Posted by Wood It Is! at 8:27 AM
Wednesday, April 09, 2014
There's nothing like going to the studio on a Sunday afternoon, when it's quiet and no one is around. During the week – there're always people stopping in to the shop, and it's so easy to get distracted. Sunday's are perfect for concentrating.
I was starting to get frustrated with this tabletop - nothing was going according to plan, and I was ready to throw in the towel. But my buddy Dan stopped by - he was working on Sunday too! We brainstormed a bit, and he gave me a suggestion about where he would start, were he building this piece. The funny thing is - after we chatted, he lost all motivation to work, and ended up going back home to play in his garden.
Armed with a little fortification, I got down to it.
This is turning into a labor of love, but honestly– I don't mind. It's always kind of nice to see something morph from a pile of wood into a piece of furniture. I started by fitting the long piece against that petrified slab, and then scribing it to the profile.
It's a good thing Lupe leaves her Holey Galahad grinder at the shop -
it was the perfect tool for grinding that shape to fit.
The Festool belt sander was helpful too. LOL
(Insiders at the shop will get this joke; no one else will!)
When I work, my bench gets covered with so many tools and devices, that I barely have room to work. So - you know what happened next... time to make another cup of coffee!
Getting the shape to fit perfectly took a lot of patience, but honestly– I was in the zone, and the work felt good.
That doesn't happen often, so when it does - you just have to keep working until you lose steam. Even though I only fit two pieces of wood around the slab,
I felt pretty good about the day's accomplishments. If all goes according to plan - I should be able to finish this top in one more session.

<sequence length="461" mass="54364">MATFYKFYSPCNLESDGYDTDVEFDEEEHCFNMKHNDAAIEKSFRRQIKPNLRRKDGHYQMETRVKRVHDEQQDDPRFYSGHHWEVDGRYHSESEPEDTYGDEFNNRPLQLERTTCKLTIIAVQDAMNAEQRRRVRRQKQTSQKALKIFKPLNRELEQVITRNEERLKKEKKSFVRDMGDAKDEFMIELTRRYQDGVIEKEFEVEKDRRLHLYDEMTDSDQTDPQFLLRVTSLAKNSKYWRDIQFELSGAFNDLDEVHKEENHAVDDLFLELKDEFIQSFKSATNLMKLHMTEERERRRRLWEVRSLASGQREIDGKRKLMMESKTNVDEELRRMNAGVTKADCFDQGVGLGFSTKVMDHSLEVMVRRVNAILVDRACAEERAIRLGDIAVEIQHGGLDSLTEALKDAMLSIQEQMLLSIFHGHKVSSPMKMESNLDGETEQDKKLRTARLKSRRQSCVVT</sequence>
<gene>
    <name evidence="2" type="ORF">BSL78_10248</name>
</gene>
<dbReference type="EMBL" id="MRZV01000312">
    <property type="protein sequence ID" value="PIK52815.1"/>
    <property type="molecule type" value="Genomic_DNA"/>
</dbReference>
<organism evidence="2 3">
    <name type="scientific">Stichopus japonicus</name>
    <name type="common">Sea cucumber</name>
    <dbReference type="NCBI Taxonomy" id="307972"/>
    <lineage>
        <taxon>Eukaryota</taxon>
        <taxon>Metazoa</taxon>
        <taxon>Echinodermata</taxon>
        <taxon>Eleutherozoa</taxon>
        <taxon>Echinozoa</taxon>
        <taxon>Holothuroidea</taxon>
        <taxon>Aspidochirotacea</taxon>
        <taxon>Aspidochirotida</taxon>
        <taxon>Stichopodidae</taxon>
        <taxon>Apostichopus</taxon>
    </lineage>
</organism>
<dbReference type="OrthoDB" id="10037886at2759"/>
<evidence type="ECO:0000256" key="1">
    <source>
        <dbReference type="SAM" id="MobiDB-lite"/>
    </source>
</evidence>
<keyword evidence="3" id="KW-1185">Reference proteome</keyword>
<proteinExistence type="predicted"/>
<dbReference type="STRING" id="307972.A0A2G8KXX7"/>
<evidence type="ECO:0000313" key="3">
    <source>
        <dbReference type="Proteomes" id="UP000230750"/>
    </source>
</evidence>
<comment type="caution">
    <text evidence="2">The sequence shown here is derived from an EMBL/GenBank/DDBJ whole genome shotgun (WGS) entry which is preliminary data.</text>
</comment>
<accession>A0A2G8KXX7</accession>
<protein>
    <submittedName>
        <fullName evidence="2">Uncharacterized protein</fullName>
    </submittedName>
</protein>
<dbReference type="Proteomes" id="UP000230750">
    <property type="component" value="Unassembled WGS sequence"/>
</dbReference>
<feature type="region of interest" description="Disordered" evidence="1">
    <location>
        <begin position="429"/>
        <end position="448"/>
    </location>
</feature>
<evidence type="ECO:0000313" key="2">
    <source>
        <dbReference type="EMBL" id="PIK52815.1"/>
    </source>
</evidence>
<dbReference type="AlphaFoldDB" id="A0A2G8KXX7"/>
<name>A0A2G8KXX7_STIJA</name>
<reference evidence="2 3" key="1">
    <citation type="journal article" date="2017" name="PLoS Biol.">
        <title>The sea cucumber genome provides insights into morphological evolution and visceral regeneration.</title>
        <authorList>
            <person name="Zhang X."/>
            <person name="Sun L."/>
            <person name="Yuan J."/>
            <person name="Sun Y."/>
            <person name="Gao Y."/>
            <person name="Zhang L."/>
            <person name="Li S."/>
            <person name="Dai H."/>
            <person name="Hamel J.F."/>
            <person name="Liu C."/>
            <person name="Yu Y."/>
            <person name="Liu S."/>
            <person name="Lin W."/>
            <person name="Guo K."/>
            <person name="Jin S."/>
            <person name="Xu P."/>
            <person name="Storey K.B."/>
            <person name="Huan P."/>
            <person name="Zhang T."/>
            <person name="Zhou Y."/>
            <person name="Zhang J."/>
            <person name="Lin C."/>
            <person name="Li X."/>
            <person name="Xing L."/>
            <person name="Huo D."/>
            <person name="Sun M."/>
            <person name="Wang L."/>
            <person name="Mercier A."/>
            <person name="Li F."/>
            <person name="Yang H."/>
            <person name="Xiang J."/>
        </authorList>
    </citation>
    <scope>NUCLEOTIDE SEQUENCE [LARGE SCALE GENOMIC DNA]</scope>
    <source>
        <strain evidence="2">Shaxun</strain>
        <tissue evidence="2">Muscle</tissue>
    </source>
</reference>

That's a big IF!
Posted by Wood It Is! at 8:05 AM
Sunday, April 06, 2014
This slab of petrified wood ended up in my shop, with the hope that I will build a mitered frame around it. It'll eventually be turned into a coffee table - at least that's the plan!
It's a gorgeous piece of wood/stone - I've been staring at it for hours, trying to envision what I'm supposed to build.
The edge of the slab is giving me nightmares - the plan is for the frame to be fitted around the slab. Considering this slab has more ins and outs than the plot in House of Cards, it's going to be a real challenge.
This is classic "stick building" - seat of the pants woodworking. I borrowed my buddy Dan's slider saw, and started cutting some miters, fitting the frame around the slab. But - there is one small area of the slab that's giving me nightmares!
When I originally came up with a plan for this top, I knew it was going to be a difficult project. Here's my original plan, with vague angles laid out in blue tape.
Fitting all the angles was giving me fits -
I'm not superwoman, even though I play one in the woodshop!
This coffee table is going to be one of the biggest challenges I've tackled in a long time - but stepping outside of my comfort zone with a piece like this is good for me.
Posted by Wood It Is! at 9:41 AM
Friday, April 04, 2014
If you've been a reader of this blog for a while, you know that I don't normally shill for woodworking suppliers here.
But Rockler has a pretty good deal going on right now. They're offering free shipping, with no minimum purchase. Can't beat that! Every now and then, you just need something you can't find in town, so this will save you some shipping dollars.
They're only offering this for four days, here's the promo code to enter: V2540
Posted by Wood It Is! at 9:31 AM